Sometimes, a company comes out with a move that's so bold, so game-changing, and so forward-looking that it's hard not to pay attention. Such moves don't happen often. That's why my top stock to buy in April is Axon Enterprises (NASDAQ: AAXN) -- formerly known as TASER International (AXON -1.75%).
This Wednesday, the company announced the name change. But that was small news compared to what CEO and founder Rick Smith followed that up with: "We are going 'all-in' to empower police officers to more safely and effectively do their jobs and drive important social change by making body cameras available to every officer in America."
In other words, Axon will be giving away cameras and a one-year subscription to Evidence.com to every U.S. police officer that wants one. That's big news.
Not surprisingly, Wall Street did not react kindly to Axon's news. Leading up to the Wednesday announcement, shares were trading up as much as 6%. But immediately following the press release, the stock plunged 9% off its highs.
Pessimistic traders aren't delusional: There will be short-term pain involved in Axon's experiment.
As part of Axon's announced deal, any sworn police officer signing up will be entitled to, among other things:
- An Axon Body 2 camera
- One year of free digital evidence data storage on Evidence.com
- A docking station to securely upload body camera footage
Combined, these three products delivered $50 million of the company's $268 million in sales for 2016. And all three had seen their sales grow at impressive rates. Over the last two years, Body, Dock, and Evidence.com had seen sales grow at a rate of 95%, 109%, and 170% per year, respectively!
But growth in these three will come to a screeching half in 2017. While any sales of Body and Dock will likely evaporate, Evidence.com should still contribute to the top line. Growth, however, will need to be put on hold -- as every new subscriber will likely be on the one-year-free plan moving forward.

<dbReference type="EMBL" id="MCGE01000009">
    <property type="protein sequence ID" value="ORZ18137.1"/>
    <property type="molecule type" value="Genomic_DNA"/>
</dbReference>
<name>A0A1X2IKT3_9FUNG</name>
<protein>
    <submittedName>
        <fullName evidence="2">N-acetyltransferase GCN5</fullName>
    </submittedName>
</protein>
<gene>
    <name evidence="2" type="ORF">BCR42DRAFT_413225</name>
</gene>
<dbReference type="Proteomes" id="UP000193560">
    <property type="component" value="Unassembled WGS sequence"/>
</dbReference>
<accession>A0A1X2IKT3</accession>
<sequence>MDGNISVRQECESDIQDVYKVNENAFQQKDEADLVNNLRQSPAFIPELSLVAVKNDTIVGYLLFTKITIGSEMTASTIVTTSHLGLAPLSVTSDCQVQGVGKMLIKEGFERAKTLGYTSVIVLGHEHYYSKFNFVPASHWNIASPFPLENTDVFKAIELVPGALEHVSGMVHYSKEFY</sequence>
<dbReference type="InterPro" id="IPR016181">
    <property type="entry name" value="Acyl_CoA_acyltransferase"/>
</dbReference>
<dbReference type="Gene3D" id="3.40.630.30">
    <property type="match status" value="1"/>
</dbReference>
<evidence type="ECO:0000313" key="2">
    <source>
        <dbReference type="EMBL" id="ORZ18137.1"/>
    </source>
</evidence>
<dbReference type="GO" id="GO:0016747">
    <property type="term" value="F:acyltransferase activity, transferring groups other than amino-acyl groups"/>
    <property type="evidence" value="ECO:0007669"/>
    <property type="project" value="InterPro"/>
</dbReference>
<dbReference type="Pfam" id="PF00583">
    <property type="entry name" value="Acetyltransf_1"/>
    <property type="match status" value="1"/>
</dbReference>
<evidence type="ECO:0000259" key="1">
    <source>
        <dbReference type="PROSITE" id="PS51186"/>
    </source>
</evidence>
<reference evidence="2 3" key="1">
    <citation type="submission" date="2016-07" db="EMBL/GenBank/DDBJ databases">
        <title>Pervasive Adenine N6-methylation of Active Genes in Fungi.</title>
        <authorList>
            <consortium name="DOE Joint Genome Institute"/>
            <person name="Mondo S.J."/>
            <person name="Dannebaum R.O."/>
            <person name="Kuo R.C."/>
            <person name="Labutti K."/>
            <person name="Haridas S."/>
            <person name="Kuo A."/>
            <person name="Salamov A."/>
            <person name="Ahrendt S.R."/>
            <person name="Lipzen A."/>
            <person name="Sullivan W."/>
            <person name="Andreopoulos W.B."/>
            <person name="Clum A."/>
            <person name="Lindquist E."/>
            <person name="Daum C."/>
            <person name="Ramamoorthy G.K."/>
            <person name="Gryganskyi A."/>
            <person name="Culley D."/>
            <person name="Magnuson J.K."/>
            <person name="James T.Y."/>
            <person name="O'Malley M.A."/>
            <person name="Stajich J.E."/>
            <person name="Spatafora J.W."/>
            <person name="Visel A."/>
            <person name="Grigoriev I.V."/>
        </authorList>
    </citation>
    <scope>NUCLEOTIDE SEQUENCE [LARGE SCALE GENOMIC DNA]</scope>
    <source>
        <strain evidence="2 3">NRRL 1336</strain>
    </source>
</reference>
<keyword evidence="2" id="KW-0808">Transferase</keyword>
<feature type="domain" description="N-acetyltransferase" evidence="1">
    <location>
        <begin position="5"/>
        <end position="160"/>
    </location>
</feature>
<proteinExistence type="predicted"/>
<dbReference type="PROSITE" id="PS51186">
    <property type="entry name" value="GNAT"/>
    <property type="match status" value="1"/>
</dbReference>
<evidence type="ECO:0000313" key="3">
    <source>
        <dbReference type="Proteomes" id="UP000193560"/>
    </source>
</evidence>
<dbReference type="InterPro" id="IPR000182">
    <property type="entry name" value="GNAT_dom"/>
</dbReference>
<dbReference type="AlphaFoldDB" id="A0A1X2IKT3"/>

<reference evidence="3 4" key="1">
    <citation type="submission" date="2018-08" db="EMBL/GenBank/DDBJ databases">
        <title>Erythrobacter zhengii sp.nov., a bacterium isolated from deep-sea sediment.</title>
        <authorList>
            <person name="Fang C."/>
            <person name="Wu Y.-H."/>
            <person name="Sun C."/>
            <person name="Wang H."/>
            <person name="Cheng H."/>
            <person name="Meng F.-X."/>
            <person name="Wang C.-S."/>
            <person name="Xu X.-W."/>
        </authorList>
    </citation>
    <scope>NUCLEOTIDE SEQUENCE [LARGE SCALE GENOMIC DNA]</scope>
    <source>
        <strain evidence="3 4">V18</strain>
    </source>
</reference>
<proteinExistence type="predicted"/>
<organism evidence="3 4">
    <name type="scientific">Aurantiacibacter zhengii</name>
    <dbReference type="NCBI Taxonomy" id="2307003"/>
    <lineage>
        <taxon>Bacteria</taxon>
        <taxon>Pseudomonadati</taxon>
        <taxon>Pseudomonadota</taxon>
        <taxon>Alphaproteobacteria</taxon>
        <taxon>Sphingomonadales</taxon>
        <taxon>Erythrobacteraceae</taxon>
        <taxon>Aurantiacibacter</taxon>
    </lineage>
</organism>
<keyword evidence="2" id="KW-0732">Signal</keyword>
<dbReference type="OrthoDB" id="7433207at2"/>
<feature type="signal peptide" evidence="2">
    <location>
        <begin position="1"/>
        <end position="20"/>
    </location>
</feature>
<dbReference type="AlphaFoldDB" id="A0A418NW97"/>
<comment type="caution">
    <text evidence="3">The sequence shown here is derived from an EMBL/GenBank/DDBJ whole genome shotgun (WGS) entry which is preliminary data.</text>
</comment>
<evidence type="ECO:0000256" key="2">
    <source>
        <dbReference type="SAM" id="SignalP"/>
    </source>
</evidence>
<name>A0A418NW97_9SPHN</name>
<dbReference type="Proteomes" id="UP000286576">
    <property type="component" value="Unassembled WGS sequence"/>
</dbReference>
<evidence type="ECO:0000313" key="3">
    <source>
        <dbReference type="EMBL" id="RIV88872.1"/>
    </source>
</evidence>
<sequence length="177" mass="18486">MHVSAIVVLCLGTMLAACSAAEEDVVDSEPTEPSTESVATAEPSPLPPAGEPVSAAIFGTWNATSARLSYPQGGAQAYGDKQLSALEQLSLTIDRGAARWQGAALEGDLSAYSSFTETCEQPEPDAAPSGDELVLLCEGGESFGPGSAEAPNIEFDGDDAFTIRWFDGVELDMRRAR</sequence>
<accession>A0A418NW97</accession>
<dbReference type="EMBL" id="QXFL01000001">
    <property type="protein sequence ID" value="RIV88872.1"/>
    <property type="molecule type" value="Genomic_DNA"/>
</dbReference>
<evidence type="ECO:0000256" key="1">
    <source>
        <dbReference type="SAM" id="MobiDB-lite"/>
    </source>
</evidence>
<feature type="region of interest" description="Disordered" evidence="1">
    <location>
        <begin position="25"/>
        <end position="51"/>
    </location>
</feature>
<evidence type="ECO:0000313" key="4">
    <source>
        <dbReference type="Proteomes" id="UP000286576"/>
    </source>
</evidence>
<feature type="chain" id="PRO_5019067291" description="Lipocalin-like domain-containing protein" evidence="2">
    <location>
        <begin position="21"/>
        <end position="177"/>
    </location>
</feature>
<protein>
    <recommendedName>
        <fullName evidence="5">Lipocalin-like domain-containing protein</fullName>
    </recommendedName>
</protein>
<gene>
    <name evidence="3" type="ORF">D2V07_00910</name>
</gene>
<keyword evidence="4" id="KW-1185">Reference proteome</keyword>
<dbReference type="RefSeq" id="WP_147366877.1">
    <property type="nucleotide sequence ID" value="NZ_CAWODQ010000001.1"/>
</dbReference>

So what does that mean for investors?
If we assume that growth rates would have continued at just half of the rate they've been posting, the company is kissing roughly $55 million in sales goodbye for 2017. That's equivalent to about 17% of all revenue that analysts had expected the company to pull in.
Axon is safeguarded by the fact that it has a rock-solid balance sheet, with absolutely no long-term debt to speak of, and about $90 million in cash, short, and long-term investments on hand. It will also continue selling Tasers, which accounted for three-quarters of all sales last year, and grew by an impressive 25%.
Why this could be a brilliant move
Axon cameras were never the real story here. The market is being flooded with small cameras. There are no real moats behind selling such things. Evidence.com has always been the crux of the company's growth story.
Consider the high switching costs involved if a police department wants to migrate away from Evidence.com as the warehouse for all of its evidence. Millions of hours of evidence would hang in the balance, and thousands of dollars would have to be spent on both the migration and the retraining of the police force.
That's why this move is brilliant. Last year, New York City decided to go with another provider for body cameras, Vievu. Long-term, that was a major contract to lose. Would the outcome have been the same if the bidding process were this year?
There's no way for sure, but now, police departments nationwide have all the incentive in the world to sign on with Axon. They can tout that they saved their cities millions by getting free cameras, and Axon can bite the bullet, endure the short-term pain associated with such a deal, and rake in millions in monthly subscription fees associated with Evidence.com for years to come.
Traditionally, Axon's main competitive advantage was its relationship with police departments because of its long past of providing Taser stun guns. But that alone wasn't enough. Axon needed to offer more to get police departments hooked into its Evidence.com ecosystem. This is even more pressing as Axon is now the first-mover in artificial intelligence (AI) associated with body cameras, based on its recent acquisitions of Misfit and Dextro. That lead could diminish over time, but it won't matter if police departments are impressed by what Axon AI has to offer.
It is no different than the razor-and-blades model championed by Gillette years ago: Give the product away for free, customers will see how good it is, and they'll keep coming back for more -- year after year.
Only here, there's the added benefit that Axon has a wide moat provided by high switching costs.
Currently, the company makes up just 1.3% of my real-life holdings. But when Motley Fool trading rules allow, I will be adding more based on this game-changing news.